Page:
Yesterday morning I saw a headline somewhere that said Albert Pujols had hit home run No. 496 in the Angels loss to the A’s Monday night.
I’ll admit it — I had no idea he was that close to his 500th homer. I’ll further admit to not really paying attention to how he’s doing this season, except for occasionally seeing tweets from someone who still does a “Pujols Watch” regularly.
This afternoon, I saw a link to an article in USA Today with the headline “As Albert Pujols nears 500 HRs, does anyone even care?” The point made by Bob Nightengale was more that steroids have tainted what used to be a sacred milestone, despite the fact only 25 players in MLB history have reached that total.
And while that point is certainly valid, as I was reading I wondered if Albert approaching homer 500 would be a much bigger deal if he was still a Cardinal.
Which is pretty much what I then read Fred McGriff say in the article too:
“I think we all thought Albert had a chance to hit 700 homers after seeing what he did in St. Louis,” says McGriff, “but it’s been tough for him out in L.A. Maybe that’s why he’s not getting the attention.
“I’m sure if he was still in St. Louis, they’d be blowing it up pretty good out there.”
Albert hit 455 home runs with the Cardinals, yet — due to injury last year and his struggles during his first season in Anaheim (Los Angeles of Anaheim?) — he’s only hit 51 so far as an Angel. He’s hit four in 14 games this season, which of course is the same number as Jhonny Peralta has hit and one behind his teammate Mike Trout.
And while I didn’t know Albert was near this milestone, I didn’t really care either. As I said, I haven’t really followed what he’s done this season. Actually, I didn’t much last year either. In 2012, I did at first — mostly because it was interesting to watch how poorly he began his Angels’ career. The part of me who always referred to him as “That Guy Who Used to Play First Base” whenever talking about him here at AMF was, like many I’m sure, glad to see those struggles. See, Albert? That’s what you get for leaving St. Louis …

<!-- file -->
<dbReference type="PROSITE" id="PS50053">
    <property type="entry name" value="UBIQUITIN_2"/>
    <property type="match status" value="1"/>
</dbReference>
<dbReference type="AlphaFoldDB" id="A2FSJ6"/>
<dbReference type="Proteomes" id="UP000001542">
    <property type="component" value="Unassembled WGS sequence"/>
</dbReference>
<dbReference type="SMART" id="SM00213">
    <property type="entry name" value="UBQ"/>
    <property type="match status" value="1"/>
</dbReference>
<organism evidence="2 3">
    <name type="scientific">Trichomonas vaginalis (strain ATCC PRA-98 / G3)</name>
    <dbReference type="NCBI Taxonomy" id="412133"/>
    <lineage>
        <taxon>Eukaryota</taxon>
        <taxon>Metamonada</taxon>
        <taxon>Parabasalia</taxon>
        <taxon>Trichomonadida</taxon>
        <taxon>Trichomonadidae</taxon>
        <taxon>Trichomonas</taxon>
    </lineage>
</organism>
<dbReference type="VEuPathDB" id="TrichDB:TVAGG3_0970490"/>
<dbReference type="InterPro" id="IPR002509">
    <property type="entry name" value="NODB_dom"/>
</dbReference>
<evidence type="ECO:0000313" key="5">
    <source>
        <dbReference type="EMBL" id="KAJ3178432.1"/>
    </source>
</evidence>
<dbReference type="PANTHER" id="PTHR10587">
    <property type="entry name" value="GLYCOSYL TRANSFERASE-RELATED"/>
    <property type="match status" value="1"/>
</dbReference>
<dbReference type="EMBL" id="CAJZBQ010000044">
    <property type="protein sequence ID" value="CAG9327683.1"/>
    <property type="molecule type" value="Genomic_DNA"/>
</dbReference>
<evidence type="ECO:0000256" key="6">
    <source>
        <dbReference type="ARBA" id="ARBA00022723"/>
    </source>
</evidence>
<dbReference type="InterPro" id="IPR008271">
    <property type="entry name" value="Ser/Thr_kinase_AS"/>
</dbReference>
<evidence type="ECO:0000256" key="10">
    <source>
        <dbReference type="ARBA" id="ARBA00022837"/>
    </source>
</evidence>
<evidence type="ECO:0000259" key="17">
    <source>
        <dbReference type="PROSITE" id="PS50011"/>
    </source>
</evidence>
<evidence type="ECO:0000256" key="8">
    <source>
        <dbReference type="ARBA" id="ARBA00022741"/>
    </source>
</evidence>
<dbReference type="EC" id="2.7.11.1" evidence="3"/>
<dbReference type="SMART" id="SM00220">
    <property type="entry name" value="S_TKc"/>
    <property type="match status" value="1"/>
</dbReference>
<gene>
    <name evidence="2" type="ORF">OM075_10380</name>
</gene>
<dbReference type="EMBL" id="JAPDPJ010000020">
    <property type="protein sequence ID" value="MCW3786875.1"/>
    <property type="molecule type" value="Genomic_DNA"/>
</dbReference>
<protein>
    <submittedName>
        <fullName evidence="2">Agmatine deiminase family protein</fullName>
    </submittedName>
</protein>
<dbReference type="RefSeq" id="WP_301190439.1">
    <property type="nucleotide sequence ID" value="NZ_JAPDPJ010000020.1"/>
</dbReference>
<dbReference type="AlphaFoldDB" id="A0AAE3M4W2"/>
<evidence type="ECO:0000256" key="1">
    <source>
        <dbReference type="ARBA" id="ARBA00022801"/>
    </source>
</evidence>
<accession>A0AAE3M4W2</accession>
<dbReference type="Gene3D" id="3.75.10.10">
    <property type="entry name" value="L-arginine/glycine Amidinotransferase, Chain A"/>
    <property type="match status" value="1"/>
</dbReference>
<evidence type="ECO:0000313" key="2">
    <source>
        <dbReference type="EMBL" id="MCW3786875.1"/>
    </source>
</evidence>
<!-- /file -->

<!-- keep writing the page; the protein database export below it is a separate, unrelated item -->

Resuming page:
Now, my attitude is more along the lines of “yeah, okay, that’s fine, whatever.” Sure, nice job — when you get there — of being just the 26th player to hit that number of home runs. But, as Bob Nightengale pointed out, those who used steroids to reach 500-plus homers ruined the exclusivity of such a club for everyone.
It really doesn’t seem like it means much now — no matter who gets there.
What about you? Did you know Albert was almost to 500? And, more importantly, do you care?
Christine Coleman is the lead writer for Aaron Miles’ Fastball. Follow her on Twitter, @CColeman802, or email firstname.lastname@example.org. Also follow @AMilesFastball for the latest updates and like AMF on Facebook if you don’t already.
Actually, we all should care. Five hundred home runs still remains historic, and taking the time to applaud honors a player who brought so much joy to us, and shows a little class on our part.